Predictably, people went nuts.
The Guardian editor-in-chief Katharine Viner said Cho was “like, totes racist.” Time deputy tech editor Alex Fitzpatrick questioned how anyone could have seen the bit as anything but “broadly racist.” The International Business Times managing editor called the decision to allow it a “bad call.” And that’s just to name a few.
Cho defended herself, tweeting: “I’m of mixed North/South Korean descent — you imprison, starve and brainwash my people you get made fun of by me #hatersgonhate.”
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I managed to miss the initial controversy about a typographical hoax that might not have been so hoax-y:
According to the website of the Independent newspaper, LEGO UK has verified the 1970s ‘letter to parents’ that was widely tweeted last weekend and almost as widely dismissed as fake. Business as usual in the Twittersphere — but there are some lessons here about dating type.
‘The urge to create is equally strong in all children. Boys and girls.’ It’s a sentiment from the 1970s that’s never been more relevant. Or was it?
Those of us who produce or handle documents for a living will often glance at an example and have an immediate opinion on whether it’s real or fake. That first instinct is worth holding on to, because it comes from the brain’s evolved ability to reach a quick conclusion from a whole bunch of subtle clues before your conscious awareness catches up. It’s OK to be inside the nearest cave getting your breath back when you start asking yourself what kind of snake.
But sometimes you will flinch at shadows. Why did this document strike us as wrong when it wasn’t?
First, because the type is badly set in exactly the way early consumer DTP apps, and word processor apps to this day (notably Microsoft Word), set type badly — at least without the intervention of skilled users. I started typesetting on an Atari ST, the poor man’s Mac, in 1987. The first desktop publishing program for that platform was newly released, running under Digital Research’s GEM operating system. It came with a version of Times New Roman, and almost nothing else. Me and badly set Times have history.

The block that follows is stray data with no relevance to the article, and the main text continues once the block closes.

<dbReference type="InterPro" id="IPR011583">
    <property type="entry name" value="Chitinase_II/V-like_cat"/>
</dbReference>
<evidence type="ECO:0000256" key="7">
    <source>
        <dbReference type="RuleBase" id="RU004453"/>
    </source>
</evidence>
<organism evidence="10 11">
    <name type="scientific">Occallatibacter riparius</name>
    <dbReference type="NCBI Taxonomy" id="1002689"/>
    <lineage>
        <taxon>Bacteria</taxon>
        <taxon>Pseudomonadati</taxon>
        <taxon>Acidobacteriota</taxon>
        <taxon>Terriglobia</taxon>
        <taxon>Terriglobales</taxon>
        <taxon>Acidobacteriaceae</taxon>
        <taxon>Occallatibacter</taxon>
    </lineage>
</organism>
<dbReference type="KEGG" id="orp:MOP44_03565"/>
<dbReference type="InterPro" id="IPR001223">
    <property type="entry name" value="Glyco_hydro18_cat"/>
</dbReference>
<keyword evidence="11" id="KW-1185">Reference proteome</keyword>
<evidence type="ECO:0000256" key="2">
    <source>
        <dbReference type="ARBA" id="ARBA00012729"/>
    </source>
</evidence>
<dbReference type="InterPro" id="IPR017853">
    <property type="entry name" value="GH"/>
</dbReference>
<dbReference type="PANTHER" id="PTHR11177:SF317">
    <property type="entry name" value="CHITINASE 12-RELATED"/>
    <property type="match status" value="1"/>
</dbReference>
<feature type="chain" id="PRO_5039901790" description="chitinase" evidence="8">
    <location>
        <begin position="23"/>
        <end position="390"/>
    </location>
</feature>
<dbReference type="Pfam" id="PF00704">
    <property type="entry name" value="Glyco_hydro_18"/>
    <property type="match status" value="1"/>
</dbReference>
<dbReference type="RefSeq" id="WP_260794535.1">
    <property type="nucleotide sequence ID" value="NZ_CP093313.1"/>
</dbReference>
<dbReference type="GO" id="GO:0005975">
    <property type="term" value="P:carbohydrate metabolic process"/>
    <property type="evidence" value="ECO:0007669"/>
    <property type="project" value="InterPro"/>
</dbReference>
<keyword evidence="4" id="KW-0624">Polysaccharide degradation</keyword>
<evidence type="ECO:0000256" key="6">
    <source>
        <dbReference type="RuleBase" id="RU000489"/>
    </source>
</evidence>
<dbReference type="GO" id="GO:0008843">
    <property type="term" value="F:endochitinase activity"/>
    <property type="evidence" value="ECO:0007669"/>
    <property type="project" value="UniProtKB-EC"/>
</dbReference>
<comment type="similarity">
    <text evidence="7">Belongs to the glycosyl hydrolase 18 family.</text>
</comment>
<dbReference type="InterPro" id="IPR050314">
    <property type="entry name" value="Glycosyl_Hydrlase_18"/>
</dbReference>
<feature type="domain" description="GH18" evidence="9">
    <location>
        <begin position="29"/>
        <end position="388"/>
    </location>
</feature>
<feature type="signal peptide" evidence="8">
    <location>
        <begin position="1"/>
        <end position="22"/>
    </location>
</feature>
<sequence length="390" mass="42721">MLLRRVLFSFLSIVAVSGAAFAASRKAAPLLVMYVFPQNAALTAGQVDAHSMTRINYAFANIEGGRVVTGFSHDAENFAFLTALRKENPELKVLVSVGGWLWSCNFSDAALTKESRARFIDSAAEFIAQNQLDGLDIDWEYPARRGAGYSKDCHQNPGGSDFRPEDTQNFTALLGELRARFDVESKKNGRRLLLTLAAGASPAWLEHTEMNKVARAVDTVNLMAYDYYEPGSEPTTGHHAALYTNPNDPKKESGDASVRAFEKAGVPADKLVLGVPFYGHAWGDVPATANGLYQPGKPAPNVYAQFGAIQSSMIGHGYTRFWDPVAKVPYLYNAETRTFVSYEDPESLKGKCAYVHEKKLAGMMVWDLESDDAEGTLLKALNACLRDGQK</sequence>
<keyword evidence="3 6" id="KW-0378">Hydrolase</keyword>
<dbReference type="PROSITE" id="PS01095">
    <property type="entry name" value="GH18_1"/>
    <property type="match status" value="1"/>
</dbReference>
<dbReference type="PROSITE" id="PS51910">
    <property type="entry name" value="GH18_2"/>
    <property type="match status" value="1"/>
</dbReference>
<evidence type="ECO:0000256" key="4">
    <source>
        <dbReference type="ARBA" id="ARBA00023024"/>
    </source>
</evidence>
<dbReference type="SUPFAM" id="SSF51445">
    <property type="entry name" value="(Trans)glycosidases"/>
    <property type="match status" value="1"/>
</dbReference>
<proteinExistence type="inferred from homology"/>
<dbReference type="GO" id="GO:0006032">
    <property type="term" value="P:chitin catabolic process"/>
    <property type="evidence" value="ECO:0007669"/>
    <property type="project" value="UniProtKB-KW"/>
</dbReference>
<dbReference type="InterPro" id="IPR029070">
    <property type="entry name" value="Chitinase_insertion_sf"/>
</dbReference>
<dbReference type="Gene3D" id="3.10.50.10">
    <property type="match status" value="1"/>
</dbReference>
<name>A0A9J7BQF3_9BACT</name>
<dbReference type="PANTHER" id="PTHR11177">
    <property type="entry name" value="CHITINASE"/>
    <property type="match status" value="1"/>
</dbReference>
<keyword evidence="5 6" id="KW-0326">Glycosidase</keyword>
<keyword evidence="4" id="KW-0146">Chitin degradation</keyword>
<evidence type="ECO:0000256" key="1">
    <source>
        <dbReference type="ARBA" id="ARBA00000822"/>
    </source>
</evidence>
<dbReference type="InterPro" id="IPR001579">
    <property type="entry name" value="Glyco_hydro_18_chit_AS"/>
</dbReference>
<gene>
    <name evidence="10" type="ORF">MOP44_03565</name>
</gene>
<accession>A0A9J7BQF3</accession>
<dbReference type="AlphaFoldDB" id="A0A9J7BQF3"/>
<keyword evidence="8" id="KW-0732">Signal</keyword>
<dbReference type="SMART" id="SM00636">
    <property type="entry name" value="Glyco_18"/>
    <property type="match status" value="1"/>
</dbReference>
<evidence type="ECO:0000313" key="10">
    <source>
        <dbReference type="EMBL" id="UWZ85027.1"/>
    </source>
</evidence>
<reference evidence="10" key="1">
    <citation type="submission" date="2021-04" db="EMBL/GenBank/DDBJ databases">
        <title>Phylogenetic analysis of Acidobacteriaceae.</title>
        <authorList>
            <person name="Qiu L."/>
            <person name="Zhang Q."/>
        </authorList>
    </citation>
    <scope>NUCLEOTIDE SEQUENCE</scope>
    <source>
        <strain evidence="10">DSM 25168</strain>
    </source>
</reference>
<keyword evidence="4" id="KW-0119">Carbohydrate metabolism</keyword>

In the LEGO document, the kerning of the headline is lumpy and the word spacing excessive. The ‘T’ seems out of alignment with the left margin, even after allowing for a lack of optical adjustment. The paragraph indent on the body text has been applied from the start, contrary to modern British typesetting practice; the first line should be full-out. The leading (vertical space between lines of text) is not quite enough for comfort, more appropriate to a dense newspaper column than this short blurb.
There’s also an error in the copy: ‘dolls houses’ needs an apostrophe. Either before or after the last letter of ‘dolls’ would be fine, depending on whether you think you mean a house for a doll or a house for dolls. But it definitely needs to be possessive.
It wasn’t just that the type looked careless. It was that it stank of the careless use of tools that shouldn’t have been available to its creators.
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Several years ago, a friend of mine pointed out that because he read my blog regularly, he felt we had been in contact much more than we actually had (at that point, we hadn’t talked in nearly a year). The same phenomenon occurs in the wider world with Twitter followers who sometimes think they have a relationship with this or that person they follow. @elixabethclaire explains the situation: